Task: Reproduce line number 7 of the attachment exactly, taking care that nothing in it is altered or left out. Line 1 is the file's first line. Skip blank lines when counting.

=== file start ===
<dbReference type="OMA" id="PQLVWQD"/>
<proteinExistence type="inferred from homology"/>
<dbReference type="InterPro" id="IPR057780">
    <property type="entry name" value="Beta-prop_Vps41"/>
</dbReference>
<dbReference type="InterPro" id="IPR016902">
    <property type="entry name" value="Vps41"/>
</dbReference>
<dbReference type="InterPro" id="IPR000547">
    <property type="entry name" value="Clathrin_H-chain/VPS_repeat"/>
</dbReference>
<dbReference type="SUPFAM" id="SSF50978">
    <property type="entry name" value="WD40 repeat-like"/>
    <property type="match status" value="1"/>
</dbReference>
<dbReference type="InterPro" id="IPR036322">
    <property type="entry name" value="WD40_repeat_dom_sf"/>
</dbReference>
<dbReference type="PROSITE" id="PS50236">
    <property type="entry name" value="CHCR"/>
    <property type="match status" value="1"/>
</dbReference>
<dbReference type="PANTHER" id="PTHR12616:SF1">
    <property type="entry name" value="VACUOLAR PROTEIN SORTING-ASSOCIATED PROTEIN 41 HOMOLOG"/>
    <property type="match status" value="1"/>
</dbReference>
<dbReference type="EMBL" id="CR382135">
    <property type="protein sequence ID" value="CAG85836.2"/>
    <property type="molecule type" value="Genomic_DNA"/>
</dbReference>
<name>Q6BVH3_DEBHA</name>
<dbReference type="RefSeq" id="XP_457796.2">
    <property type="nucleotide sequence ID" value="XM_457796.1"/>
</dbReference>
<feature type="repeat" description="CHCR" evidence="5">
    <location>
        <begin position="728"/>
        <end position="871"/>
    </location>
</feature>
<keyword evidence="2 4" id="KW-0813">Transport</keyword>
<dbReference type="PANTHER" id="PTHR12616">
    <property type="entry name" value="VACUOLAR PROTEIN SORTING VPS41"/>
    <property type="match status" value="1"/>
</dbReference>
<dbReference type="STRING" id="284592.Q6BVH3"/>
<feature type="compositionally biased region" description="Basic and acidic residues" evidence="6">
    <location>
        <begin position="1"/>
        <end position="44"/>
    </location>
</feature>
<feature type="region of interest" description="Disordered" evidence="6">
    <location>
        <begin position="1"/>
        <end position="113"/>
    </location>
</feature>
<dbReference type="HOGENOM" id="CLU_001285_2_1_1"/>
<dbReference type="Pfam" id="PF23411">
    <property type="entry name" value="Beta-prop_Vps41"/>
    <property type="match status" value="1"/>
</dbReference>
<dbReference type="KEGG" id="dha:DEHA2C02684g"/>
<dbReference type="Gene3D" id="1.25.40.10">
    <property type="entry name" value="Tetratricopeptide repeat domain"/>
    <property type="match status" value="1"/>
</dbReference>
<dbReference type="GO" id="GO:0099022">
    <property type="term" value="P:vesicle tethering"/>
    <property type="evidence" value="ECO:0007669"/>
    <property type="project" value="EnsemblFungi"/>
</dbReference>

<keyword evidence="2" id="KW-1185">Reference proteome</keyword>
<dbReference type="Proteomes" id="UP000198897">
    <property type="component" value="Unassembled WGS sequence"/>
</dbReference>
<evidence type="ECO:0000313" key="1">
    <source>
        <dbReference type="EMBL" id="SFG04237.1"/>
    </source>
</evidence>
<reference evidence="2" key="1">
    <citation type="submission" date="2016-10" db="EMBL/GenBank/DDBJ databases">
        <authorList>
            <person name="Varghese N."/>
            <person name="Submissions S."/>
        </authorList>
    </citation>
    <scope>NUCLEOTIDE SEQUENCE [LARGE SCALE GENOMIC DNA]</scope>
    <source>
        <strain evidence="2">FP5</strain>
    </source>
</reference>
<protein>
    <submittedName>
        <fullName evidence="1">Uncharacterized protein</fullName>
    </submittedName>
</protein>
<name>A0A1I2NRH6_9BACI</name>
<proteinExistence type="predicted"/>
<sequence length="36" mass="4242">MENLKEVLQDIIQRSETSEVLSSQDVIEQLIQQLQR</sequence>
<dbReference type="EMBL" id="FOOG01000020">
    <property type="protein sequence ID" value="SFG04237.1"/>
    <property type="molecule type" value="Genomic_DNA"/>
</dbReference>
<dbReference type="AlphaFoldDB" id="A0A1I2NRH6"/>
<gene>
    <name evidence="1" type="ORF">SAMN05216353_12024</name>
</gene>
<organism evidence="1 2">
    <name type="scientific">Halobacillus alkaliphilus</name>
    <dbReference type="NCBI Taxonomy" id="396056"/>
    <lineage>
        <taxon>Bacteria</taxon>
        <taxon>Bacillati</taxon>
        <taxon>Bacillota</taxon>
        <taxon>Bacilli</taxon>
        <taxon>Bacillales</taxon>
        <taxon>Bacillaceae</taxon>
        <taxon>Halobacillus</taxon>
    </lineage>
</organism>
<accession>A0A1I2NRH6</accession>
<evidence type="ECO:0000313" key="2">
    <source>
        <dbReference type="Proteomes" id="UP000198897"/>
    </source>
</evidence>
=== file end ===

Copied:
    <property type="entry name" value="Vps41"/>